Free­dom of ex­pres­sion

Western Suburbs Weekly - - Weeklylife - Jes­sica Nico

THIR­TEEN might be con­sid­ered an un­lucky num­ber for some, but not th­ese artists.

Thir­teen WA Por­trait Artists mem­bers have come to­gether to ex­hibit their favourite pieces of work in new Fre­man­tle por­trai­ture show, Skin Deep 2016.

With names like two-time Archibald fi­nal­ist Peter Ciemi­tis, Black Swan highly com­mended win­ner Josh Cock­ing and lo­cal artists Dae­vid An­der­son, of Leed­erville, and Cottes­loe’s Tessa McOnie, the ex­hi­bi­tion will be awash with beau­ti­ful strokes, eye-catching colours and amaz­ing emo­tions.

Artist Brad Dur­rant said the group’s found­ing mem­bers came to­gether af­ter the 2011 Black Swan Prize and since then had grown from a ca­sual gath­er­ing to meet­ings that were more for­mal.

“In 2014 af­ter a few years of meet­ing up as a ca­sual group, we started talk­ing about hold­ing a group ex­hi­bi­tion as a way of giv­ing the group and the artists some ex­po­sure, while shar­ing the costs,” he said.

“This came at a time when many WA art gal­leries were clos­ing down, so op­por­tu­ni­ties to ex­hibit were re­duc­ing.

“We held our first group ex­hi­bi­tion in Jan­uary, 2015, at Ki­dogo Art House and it was so suc­cess­ful we de­cided to do it again.”

In­gle­wood artist Peter Ciemi­tis said the ex­hi­bi­tion might be the pub­lic’s last op­por­tu­nity to view his por­trait of Peter Greste fol­low­ing its pur­chase by a col­lec­tor.

“I’m par­tic­u­larly pleased to show my por­trait of Peter Greste in this show,” Ciemi­tis said.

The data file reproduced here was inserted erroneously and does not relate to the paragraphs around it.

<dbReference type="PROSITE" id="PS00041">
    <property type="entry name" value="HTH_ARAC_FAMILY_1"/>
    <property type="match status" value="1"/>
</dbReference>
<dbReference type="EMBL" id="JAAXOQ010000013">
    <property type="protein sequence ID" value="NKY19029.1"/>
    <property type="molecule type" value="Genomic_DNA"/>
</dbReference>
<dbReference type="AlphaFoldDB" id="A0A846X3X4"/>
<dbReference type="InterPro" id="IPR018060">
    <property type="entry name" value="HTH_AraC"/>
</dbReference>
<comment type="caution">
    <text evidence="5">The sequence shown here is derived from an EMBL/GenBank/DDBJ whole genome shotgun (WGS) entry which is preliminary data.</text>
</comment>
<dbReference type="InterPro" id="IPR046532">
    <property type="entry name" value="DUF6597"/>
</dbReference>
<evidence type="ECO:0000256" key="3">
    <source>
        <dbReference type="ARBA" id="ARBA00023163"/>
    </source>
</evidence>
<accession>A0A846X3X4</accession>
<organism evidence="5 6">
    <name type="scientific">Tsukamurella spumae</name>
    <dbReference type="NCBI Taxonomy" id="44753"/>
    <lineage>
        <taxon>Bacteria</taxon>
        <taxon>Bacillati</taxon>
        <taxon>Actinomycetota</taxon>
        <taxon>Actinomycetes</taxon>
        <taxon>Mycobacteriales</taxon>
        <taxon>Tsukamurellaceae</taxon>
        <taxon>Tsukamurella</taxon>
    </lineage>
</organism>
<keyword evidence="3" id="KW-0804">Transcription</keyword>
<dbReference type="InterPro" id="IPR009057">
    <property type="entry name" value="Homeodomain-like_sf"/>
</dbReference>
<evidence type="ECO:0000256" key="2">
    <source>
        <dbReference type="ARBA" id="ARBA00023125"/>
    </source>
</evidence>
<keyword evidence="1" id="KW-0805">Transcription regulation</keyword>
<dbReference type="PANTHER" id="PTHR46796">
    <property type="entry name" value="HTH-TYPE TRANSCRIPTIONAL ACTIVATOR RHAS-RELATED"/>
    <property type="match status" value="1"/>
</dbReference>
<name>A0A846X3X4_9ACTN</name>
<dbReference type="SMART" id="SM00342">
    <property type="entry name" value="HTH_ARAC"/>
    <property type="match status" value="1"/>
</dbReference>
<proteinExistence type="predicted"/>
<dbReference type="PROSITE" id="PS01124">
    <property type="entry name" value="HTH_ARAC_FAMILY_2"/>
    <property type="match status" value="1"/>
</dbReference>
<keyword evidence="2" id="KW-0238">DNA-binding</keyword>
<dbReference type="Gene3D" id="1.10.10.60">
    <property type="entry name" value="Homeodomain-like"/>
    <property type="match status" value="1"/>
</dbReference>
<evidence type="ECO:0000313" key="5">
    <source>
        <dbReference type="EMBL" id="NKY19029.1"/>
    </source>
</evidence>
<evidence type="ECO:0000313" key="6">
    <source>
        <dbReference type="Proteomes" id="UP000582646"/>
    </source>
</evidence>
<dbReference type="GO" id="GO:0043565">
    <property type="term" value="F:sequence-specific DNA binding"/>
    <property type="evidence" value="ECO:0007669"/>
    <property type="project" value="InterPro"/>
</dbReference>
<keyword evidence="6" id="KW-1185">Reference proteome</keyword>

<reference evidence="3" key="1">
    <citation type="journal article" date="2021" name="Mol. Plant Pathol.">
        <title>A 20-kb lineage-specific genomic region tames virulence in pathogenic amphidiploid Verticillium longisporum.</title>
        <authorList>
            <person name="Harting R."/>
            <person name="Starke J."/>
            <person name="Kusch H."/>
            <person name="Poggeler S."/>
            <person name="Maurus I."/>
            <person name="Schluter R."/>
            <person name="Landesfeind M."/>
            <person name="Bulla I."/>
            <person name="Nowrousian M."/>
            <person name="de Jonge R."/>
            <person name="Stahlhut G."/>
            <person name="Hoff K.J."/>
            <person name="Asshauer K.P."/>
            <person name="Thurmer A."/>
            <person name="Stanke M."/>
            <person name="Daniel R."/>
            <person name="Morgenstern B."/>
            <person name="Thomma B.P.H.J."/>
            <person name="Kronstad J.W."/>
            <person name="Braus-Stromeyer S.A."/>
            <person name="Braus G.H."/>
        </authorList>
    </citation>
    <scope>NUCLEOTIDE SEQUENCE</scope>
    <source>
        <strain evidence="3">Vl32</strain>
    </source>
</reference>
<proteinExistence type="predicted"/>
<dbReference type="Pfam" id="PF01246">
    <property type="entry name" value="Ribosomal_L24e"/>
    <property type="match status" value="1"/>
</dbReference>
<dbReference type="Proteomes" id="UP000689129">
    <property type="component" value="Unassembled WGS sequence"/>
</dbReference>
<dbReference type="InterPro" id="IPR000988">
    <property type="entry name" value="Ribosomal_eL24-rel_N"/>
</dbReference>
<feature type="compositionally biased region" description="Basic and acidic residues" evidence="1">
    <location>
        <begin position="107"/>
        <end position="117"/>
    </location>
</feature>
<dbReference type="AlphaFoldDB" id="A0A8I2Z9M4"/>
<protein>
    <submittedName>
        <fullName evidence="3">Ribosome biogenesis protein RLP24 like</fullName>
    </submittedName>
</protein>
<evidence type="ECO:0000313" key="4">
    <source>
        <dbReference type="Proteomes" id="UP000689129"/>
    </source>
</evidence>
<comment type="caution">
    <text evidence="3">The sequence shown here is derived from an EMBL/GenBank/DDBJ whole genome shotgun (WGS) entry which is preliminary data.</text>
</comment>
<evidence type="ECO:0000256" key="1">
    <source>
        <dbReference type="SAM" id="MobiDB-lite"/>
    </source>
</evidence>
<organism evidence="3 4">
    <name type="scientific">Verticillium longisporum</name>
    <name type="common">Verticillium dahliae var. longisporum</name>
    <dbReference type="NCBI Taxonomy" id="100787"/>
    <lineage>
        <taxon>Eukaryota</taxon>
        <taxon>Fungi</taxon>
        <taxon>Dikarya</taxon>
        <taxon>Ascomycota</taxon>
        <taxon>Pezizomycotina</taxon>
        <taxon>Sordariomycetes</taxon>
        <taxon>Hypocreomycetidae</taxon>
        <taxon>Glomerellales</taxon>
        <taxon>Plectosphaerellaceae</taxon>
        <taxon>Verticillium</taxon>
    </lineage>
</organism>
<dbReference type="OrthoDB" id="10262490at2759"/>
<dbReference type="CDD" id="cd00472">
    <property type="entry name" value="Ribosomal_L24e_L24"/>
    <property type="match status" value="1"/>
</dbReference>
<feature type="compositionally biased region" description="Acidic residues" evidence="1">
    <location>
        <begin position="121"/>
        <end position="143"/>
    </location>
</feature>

“It at­tempted to deal with his re­solve and de­ter­mi­na­tion.

“It plays with the idea of his spa­tial dis­em­bod­i­ment, his dis­con­nec­tion with the out­side world dur­ing his im­pris­on­ment, and the bar-like neg­a­tive spa­ces be­tween pan­els are the frac­tures and di­vi­sions im­posed upon both Peter and on free speech.”

Ciemi­tis said Skin Deep 2016 demon­strated the ca­ma­raderie be­tween artists in this field and their en­thu­si­asm for shar­ing knowl­edge and ideas.

“A group show like this of­fers the au­di­ence a chance to see a ‘sur­vey’ of dif­fer­ent prac­tice types,” he said.

Artist Dae­vid An­der­son agreed and said group shows widened an artist’s au­di­ence.

“Per­haps peo­ple come to see one thing but end up see­ing some­thing else they really like, and wouldn't have sought out vol­un­tar­ily,” An­der­son said.

“Por­trai­ture is such a fas­ci­nat­ing genre – peo­ple are drawn to peo­ple – and I think the pub­lic will love to see all the vary­ing ap­proaches.”

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